- Define a set of state/transition markers from cellular and molecular data that classify cells as healthy, injured, activated, or undergoing recovery via adaptive or maladaptive repair.
- Ingest, clean, harmonize, store, and archive all de-identified KPMP data and metadata with FAIR principles.
- Optimize platforms for data integrity, dimensionality reduction, harmonization, scalability, security, accessibility, re-use, and potential migration to a cloud-based environment.
- Actively biocurate data to ensure analytic pipelines produce biologically plausible results and that molecular, pathological, and clinical findings can be harmonized.
- Use and enhance existing KPMP and other developed ontologies, controlled vocabularies and semantically indexed data across individuals, technologies, and disease, to develop a computational framework for the exploration of data and enable discovery.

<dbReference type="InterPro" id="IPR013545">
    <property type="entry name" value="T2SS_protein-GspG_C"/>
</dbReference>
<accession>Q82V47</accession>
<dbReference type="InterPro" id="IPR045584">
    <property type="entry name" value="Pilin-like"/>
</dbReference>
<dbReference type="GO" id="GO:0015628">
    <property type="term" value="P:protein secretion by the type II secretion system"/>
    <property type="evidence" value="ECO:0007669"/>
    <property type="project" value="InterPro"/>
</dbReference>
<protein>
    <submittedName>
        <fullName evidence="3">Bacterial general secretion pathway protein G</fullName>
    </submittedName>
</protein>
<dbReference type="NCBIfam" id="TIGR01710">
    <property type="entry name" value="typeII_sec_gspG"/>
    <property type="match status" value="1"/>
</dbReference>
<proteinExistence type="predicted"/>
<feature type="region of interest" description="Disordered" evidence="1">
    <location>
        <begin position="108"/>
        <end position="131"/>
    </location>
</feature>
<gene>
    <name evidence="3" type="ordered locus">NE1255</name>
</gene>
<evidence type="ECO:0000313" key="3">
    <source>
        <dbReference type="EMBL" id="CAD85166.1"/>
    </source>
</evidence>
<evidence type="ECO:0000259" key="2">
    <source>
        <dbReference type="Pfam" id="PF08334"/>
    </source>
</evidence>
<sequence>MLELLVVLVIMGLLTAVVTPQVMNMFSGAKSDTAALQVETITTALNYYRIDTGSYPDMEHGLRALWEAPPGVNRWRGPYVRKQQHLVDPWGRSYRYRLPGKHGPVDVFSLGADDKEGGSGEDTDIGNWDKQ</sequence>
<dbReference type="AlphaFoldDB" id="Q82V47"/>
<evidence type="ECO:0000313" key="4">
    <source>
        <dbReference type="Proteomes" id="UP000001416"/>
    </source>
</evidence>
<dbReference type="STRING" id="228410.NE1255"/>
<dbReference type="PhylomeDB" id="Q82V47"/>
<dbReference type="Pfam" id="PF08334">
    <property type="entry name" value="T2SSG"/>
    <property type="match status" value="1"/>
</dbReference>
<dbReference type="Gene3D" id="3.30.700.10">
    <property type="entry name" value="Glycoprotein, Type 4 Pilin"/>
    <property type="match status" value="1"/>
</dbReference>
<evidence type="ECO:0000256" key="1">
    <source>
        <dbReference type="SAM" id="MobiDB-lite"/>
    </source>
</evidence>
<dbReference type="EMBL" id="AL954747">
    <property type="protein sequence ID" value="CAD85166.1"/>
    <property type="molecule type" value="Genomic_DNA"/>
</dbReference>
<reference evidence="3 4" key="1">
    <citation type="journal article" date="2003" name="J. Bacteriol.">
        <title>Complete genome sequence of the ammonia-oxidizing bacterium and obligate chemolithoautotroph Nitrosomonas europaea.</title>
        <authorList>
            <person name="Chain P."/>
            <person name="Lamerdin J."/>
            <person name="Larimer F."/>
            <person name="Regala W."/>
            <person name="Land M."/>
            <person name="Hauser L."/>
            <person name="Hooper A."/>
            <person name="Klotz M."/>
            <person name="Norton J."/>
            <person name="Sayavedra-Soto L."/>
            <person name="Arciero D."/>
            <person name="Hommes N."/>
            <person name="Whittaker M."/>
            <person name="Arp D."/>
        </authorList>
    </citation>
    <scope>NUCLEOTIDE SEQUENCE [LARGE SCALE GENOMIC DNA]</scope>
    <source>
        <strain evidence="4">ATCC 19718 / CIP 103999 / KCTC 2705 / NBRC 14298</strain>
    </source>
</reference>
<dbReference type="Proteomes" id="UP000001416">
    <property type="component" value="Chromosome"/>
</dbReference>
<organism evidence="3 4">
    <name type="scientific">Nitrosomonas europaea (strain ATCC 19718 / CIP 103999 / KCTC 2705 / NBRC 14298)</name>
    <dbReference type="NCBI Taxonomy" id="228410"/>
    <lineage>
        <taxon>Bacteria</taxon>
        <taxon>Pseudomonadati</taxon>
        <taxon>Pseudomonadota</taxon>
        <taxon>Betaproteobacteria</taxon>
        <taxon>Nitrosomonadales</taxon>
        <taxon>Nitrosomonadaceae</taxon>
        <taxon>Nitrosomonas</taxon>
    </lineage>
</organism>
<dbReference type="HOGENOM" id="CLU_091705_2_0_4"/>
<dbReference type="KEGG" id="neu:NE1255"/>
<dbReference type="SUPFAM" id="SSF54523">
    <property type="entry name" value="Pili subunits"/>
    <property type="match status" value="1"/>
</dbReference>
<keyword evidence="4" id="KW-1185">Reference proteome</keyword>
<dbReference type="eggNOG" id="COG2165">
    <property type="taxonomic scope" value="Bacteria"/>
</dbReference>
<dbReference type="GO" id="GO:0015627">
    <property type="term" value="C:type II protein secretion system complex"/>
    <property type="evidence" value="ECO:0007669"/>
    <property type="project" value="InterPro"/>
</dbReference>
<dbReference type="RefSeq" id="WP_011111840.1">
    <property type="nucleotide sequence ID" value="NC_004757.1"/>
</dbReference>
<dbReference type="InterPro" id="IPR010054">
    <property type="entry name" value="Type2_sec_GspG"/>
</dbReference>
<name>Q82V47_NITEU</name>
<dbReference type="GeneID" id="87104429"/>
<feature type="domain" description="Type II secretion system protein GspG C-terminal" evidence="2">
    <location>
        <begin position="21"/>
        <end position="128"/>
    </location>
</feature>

- Build and incorporate QA/QC tools that can determine missing, incomplete, and erroneous data and sources of technical noise to ensure that only high-quality is released and displayed to the public.
- Support and enhance a collaborative informatics community across the KPMP.
- Establish and/or maintain a Digital Pathology Bank of existing KPMP and new biopsy whole slide images and develop tools for accessing and analyzing image data, including the ability to perform comparisons and searches, and curation or quality control tasks such as de-identification and artifact detection.